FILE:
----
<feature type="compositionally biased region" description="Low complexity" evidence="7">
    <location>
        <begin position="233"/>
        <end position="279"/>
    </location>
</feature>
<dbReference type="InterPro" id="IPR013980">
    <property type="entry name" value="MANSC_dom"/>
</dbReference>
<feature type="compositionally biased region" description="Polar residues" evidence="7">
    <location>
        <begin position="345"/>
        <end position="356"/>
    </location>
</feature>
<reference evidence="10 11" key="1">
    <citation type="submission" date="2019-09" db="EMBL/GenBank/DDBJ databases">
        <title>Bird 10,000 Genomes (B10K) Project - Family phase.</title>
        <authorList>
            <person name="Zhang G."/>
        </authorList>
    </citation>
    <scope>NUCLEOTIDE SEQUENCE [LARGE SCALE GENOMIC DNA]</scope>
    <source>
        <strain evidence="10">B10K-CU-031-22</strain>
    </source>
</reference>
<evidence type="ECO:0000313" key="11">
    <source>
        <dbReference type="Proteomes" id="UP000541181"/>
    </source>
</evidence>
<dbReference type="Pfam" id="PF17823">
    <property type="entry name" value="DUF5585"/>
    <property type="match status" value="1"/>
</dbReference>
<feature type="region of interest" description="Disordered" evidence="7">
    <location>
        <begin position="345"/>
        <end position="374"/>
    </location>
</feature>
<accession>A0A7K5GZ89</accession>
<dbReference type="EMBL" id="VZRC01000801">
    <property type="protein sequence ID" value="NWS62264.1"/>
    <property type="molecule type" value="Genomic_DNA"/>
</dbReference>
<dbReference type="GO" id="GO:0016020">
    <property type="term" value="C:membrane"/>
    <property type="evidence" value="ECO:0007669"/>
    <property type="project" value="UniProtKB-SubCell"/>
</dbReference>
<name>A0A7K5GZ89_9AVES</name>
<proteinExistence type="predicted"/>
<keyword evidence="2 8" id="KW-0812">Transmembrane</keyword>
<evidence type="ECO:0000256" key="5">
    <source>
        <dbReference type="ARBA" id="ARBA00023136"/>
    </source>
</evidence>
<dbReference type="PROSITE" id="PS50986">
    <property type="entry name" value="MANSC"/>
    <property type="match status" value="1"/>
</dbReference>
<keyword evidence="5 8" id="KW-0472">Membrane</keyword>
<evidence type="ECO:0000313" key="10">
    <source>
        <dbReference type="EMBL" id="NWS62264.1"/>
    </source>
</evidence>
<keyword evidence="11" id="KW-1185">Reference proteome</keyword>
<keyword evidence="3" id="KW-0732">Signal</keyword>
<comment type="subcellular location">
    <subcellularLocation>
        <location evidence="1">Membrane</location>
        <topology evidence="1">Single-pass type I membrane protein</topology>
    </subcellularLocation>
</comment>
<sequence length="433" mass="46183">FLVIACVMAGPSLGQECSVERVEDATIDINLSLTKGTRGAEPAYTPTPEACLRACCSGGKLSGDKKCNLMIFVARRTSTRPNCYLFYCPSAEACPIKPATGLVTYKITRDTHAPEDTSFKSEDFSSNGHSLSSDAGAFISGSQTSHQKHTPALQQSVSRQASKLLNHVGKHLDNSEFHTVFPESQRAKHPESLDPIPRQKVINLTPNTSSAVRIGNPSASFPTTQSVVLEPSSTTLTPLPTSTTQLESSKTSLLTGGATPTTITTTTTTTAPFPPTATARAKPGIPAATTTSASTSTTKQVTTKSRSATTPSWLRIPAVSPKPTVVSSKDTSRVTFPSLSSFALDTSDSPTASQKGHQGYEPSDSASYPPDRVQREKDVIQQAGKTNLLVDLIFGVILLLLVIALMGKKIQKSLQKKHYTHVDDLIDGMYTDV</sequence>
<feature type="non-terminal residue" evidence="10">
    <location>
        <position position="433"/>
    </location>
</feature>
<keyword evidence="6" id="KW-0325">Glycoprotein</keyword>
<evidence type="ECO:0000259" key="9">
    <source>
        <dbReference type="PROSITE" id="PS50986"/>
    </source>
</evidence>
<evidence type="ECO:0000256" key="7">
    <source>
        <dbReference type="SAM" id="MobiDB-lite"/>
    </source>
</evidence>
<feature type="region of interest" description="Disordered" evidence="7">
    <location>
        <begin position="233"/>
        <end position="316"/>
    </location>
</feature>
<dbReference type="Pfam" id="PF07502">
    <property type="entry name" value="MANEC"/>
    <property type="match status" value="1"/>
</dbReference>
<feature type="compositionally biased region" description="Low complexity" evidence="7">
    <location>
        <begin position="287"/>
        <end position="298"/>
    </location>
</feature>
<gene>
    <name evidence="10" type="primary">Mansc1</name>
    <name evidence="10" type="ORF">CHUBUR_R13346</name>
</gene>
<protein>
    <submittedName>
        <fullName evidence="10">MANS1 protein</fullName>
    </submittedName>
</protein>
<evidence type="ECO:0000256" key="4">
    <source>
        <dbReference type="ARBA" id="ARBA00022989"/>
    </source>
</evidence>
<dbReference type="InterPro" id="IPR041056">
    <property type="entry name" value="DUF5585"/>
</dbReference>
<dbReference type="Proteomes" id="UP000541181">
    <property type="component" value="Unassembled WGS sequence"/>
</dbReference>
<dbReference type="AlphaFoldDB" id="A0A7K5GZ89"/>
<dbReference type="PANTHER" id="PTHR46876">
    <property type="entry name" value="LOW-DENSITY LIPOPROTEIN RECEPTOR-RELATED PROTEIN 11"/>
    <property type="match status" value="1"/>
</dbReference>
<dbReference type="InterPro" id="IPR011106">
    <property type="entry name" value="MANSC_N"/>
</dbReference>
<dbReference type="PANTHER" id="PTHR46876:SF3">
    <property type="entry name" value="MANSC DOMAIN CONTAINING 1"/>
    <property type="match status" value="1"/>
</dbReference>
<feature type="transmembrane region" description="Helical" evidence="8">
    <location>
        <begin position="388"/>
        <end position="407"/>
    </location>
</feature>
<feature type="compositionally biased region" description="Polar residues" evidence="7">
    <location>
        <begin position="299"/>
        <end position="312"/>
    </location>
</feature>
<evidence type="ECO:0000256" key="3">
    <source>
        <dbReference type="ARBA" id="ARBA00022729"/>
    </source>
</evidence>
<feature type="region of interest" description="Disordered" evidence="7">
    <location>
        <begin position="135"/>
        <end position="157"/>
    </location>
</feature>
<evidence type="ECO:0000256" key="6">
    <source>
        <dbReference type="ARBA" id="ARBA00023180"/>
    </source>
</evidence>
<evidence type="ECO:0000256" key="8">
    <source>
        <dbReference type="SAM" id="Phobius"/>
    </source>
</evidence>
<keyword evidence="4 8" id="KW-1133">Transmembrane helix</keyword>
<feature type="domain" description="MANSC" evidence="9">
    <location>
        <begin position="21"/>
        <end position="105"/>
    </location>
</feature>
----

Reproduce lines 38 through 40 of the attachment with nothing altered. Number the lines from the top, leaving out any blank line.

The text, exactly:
    <location>
        <begin position="345"/>
        <end position="374"/>